Recent headlines have suggested an ‘insectageddon’, where several scientific studies have shown a substantial and worrying decline in insect abundance and hence a decline in biodiversity which support many ecosystems in Northern Ireland's natural capita.
To look at some of these issues from a local context, AFBI staff convened a one-day meeting on “Invertebrate Conservation and Landscape Management in Ireland - Restoring Biodiversity in the Irish Landscape” in conjunction with the Royal Entomological Society and Buglife. The meeting was held in the Canal Court Hotel Newry on Thursday 28th February 2019 and attracted 60 delegates from across Ireland.
Ten speakers gave practical advice on the pros and cons of conserving invertebrate species and their habitats in Ireland. There were talks on bees, butterflies and moths, ants, snails, freshwater pearl mussel, white clawed crayfish and ladybirds.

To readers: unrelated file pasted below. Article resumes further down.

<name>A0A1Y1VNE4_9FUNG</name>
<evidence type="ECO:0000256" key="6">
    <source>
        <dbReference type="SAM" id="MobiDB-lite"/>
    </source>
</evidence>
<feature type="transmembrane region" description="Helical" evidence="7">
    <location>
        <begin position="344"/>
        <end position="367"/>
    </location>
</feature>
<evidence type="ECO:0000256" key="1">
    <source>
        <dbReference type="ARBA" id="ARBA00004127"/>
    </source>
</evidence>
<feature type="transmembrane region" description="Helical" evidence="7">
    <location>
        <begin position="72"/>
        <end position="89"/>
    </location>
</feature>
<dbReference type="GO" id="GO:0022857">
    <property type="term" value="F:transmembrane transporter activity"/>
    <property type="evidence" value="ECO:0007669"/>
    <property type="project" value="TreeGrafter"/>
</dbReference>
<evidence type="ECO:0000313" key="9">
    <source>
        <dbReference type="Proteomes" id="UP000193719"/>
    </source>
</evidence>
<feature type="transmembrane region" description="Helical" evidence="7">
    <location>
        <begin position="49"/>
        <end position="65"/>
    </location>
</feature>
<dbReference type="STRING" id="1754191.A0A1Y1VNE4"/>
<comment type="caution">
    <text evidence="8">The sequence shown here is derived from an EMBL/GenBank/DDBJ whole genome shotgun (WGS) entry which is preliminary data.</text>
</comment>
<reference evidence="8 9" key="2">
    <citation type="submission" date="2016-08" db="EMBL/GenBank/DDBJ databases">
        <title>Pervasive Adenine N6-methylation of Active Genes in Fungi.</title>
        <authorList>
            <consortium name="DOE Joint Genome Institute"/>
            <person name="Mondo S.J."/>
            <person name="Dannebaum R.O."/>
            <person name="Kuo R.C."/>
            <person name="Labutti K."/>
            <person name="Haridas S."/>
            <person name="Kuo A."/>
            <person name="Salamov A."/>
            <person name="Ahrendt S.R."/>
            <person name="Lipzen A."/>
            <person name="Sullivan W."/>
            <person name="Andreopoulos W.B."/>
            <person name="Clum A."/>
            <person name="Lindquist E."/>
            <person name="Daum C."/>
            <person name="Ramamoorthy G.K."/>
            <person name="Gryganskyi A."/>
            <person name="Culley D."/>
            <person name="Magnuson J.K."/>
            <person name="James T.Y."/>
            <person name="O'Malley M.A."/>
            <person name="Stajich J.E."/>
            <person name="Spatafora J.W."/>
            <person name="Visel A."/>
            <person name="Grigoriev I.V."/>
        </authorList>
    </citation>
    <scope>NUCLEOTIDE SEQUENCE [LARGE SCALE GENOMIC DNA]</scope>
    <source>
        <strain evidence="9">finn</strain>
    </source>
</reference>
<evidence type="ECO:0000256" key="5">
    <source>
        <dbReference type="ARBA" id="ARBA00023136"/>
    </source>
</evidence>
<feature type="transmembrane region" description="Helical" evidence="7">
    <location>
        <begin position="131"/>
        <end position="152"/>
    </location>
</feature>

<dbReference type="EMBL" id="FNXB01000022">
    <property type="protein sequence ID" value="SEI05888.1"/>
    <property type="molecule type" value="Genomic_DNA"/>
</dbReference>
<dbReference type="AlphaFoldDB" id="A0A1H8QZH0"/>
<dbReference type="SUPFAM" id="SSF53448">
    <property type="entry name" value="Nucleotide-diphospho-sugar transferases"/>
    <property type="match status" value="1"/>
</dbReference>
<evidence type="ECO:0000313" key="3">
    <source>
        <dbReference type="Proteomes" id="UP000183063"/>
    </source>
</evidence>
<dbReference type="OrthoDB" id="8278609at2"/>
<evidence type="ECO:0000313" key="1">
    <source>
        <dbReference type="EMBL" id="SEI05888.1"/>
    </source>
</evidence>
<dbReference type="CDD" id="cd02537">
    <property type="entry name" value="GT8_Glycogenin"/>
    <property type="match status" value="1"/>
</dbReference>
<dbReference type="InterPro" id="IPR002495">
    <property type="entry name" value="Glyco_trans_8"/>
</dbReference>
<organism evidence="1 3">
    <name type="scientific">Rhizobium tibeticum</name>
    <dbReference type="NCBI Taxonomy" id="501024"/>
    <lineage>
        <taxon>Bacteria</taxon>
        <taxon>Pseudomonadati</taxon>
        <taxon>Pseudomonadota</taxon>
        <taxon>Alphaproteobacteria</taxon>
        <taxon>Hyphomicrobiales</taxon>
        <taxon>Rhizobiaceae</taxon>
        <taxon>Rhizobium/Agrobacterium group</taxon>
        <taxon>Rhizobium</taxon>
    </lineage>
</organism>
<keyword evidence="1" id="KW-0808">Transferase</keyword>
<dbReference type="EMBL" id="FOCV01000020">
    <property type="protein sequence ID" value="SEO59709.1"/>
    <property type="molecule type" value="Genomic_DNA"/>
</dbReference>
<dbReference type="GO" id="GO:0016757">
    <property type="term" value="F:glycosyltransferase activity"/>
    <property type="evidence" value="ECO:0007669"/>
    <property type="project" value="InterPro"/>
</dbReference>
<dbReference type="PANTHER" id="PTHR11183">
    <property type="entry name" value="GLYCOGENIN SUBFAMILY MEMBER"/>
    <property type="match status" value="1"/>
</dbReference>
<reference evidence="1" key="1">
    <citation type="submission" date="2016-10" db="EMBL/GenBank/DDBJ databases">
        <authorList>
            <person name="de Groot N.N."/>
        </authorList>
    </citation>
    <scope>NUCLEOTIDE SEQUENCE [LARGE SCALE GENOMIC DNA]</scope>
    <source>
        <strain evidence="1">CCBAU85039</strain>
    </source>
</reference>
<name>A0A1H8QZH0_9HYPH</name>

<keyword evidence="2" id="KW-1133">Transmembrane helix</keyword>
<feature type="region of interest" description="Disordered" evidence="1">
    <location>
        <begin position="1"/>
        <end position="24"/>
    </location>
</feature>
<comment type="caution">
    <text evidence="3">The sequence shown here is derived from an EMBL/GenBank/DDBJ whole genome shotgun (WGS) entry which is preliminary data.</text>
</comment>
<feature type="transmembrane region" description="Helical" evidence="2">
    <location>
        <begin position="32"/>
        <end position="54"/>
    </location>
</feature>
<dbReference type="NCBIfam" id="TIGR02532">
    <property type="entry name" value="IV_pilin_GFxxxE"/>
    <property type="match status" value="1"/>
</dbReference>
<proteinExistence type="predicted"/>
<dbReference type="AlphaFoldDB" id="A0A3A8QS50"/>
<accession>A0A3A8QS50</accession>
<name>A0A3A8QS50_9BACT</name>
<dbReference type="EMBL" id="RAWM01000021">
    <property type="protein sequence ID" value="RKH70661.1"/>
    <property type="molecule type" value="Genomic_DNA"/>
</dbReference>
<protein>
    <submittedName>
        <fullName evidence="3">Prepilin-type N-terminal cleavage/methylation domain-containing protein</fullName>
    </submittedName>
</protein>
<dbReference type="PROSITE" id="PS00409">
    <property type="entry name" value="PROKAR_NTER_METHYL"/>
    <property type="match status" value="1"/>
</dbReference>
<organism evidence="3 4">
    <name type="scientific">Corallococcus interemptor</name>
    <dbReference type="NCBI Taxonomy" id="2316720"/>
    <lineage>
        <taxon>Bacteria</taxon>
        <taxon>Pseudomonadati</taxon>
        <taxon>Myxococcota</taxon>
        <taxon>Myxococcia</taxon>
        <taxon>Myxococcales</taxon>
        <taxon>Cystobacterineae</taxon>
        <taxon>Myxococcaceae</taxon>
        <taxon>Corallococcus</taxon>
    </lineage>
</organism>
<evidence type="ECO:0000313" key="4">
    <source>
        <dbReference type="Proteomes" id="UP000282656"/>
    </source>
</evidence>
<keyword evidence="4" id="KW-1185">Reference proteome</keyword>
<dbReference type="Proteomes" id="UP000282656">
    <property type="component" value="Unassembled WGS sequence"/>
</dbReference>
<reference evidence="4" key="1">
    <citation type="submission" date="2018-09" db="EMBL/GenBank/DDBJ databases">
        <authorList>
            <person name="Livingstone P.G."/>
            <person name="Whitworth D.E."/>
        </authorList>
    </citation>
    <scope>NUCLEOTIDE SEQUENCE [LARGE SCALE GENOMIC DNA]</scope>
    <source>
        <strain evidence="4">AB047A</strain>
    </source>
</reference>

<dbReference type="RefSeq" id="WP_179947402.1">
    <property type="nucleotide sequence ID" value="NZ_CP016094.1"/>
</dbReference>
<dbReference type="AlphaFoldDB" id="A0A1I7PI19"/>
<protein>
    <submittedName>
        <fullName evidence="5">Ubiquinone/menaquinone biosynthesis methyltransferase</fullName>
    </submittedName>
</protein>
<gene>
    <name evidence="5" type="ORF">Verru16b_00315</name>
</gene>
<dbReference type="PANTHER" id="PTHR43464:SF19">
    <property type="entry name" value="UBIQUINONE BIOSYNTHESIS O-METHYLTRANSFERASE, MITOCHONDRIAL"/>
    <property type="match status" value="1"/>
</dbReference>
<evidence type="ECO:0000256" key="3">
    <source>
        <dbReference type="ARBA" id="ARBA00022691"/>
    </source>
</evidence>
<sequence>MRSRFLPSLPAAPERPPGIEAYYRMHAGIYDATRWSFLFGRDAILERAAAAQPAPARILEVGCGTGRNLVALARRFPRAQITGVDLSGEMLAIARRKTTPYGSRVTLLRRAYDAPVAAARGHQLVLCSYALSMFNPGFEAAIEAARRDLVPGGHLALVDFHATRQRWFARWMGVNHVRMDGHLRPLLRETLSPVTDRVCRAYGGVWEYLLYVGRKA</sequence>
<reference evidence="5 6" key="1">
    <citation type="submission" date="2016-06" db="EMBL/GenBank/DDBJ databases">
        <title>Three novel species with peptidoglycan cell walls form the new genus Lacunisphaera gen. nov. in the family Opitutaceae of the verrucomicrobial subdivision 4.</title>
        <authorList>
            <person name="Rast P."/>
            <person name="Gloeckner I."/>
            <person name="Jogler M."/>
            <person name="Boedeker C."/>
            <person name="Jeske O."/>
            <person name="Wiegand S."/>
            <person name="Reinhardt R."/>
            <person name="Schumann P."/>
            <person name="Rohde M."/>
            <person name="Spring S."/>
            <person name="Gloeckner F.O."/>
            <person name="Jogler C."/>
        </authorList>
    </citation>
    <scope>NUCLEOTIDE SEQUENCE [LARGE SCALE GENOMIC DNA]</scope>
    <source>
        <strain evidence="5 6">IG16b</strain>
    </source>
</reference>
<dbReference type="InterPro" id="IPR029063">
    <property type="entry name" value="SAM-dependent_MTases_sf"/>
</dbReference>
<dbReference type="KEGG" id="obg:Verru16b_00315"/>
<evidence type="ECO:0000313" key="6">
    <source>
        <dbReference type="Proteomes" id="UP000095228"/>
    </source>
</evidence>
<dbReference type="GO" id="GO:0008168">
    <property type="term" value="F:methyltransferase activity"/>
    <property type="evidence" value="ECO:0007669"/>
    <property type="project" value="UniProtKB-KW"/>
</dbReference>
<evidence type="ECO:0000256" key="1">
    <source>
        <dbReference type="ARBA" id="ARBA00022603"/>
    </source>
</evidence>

The speakers spoke of Ireland's broad diversity of invertebrates, for example Ireland has 99 species of bee (1 honeybee, 21 bumblebees and 77 solitary bees), but also flagged the risks posed by intensification of agriculture, habitat loss, pollution and invasive species on Ireland's highly valued natural capita. A general theme was that of engaging with land-managers and policy-makers to provide clear, evidence-based advice to address the loss of diversity which supports the health of many ecosystems services. It was also clear from many of the speakers that abandonment of the land can be as much of a problem as intensification, and that many species relied on specific levels of grazing and other extensive agricultural practices.
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